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Almond, Hall's Hardy Prunus dulcis

Almond, Hall's Hardy - Prunus dulcis
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With masses of pretty spring blossoms, this almond is hardier and has thicker-shelled nuts than commercial varieties. Grows to 15'. (Self-fertile, plant two trees to ensure pollination, bears in 3-5 years.) (zones 5-8)

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Zones 5 - 8 Zones 5 - 8
Hardiness Zones 5 - 8
The Hall's Hardy Almond can be expected to grow in the zones shown in color in the arborday.org zone map. View Map
Nut Tree Nut Tree
Type of tree
Nut Trees, Ornamental Trees
15' - 20' High 15' - 20' High
Mature Height
The Hall's Hardy Almond grows to be 15' - 20' feet in height.
10' - 15' Spread 10' - 15' Spread
Mature Spread
The Hall's Hardy Almond has a spread of about 10' - 15' at full maturity.
Fast Growth Fast Growth
Growth Rate
This tree grows at a fast growth rate. More about this.
Full Sun Full Sun
Sun
This almond does well in full sun.
Various Soils Various Soils
Soil
The Hall's Hardy Almond grows in well drained, wide range soils.
Rounded Shape Rounded Shape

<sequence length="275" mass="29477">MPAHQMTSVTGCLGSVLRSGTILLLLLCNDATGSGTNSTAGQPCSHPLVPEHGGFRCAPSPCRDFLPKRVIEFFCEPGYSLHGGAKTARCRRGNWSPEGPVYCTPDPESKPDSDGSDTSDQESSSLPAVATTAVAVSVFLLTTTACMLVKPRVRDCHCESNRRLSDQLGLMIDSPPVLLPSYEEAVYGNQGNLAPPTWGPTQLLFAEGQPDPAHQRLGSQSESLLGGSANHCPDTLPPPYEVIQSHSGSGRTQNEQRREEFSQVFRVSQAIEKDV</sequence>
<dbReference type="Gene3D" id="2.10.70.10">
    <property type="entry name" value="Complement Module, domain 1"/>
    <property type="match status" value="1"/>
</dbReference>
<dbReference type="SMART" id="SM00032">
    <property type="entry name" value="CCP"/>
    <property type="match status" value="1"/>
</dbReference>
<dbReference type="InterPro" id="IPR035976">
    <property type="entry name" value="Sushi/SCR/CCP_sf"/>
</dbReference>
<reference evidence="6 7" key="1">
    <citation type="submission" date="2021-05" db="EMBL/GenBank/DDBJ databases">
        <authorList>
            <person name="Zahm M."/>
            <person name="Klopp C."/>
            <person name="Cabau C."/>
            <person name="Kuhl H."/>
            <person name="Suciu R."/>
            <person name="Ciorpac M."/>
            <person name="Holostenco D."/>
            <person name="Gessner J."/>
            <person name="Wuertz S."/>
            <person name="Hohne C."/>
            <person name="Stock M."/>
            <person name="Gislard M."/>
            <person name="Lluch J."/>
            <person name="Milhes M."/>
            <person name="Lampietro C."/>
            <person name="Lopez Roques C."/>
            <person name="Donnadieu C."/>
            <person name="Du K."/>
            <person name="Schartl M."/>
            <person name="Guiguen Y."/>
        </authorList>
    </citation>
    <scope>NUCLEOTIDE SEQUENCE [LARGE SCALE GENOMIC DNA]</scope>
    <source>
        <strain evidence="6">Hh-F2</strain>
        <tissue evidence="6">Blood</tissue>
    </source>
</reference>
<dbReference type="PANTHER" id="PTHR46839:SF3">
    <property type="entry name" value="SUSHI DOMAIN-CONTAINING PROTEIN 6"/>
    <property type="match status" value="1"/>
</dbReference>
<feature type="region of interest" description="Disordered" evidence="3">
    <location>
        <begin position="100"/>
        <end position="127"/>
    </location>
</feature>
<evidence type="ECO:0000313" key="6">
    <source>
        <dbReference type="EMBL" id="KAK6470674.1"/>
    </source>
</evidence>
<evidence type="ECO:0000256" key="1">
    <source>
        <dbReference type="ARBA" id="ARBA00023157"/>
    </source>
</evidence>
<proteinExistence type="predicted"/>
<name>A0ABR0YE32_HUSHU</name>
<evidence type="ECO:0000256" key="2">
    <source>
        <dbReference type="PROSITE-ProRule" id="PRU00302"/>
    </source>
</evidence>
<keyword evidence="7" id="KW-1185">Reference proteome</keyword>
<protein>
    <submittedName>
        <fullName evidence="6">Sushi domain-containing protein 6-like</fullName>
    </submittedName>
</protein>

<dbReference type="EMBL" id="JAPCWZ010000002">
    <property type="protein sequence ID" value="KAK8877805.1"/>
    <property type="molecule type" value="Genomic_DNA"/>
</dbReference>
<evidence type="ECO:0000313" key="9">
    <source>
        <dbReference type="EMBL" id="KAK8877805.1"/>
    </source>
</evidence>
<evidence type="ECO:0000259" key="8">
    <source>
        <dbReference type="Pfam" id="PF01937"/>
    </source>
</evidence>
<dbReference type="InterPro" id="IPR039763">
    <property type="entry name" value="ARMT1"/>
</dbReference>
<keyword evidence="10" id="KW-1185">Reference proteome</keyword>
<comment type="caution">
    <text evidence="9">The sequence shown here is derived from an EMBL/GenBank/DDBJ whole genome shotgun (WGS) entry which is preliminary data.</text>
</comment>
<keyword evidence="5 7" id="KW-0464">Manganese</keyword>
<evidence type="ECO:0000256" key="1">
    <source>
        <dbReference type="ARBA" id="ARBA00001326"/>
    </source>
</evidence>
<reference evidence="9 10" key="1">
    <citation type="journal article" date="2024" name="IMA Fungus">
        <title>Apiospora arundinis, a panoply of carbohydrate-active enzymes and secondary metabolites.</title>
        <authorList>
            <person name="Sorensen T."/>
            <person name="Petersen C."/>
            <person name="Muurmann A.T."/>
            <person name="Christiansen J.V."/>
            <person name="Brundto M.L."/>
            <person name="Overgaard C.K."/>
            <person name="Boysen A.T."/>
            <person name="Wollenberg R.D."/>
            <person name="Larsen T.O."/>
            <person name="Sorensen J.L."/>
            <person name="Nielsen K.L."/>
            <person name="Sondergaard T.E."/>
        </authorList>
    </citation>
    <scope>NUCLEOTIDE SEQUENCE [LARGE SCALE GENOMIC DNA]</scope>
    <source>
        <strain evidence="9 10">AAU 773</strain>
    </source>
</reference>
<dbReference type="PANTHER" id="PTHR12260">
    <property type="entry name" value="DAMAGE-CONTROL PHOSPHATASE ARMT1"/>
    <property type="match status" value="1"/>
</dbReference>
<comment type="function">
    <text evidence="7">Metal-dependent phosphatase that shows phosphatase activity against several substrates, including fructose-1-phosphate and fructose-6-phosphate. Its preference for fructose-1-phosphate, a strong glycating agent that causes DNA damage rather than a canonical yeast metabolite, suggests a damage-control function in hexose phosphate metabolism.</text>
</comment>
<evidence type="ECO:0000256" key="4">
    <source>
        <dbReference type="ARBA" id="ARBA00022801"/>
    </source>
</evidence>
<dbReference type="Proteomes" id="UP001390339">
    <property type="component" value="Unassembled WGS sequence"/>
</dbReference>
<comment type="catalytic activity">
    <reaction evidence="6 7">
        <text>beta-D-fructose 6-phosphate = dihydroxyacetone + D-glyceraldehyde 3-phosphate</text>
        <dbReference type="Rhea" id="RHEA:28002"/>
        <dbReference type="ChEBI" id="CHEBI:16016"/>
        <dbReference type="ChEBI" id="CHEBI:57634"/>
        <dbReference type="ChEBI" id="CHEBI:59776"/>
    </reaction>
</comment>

Shape
This almond has rounded shape.
Attributes

A beautiful ornamental tree with attractive foliage and pale pink flowers. The almonds are good for cooking and eating.

Description

With masses of pretty spring blossoms, this almond is hardier and has thicker-shelled nuts than commercial varieties. Grows to 15'. (Self-fertile, plant two trees to ensure pollination, bears in 3-5 years.) (zones 5-8)

Wildlife Value

Nuts are valuable food for deer, squirrels, and birds.

Leaves

Simple, alternate, 3"-6" dark green leaves, finely toothed on the margin.

Flower Color

Pale pink

Bloom Time

Late spring

Fruit Description

The fuzzy, young, inedible drupe resembles an immature peach. This encloses a large nut with a thick, hard shell and a bittersweet kernel. The fruit is discarded and the shell is cracked open to eat the almond inside. Harvest from early September to October depending upon location.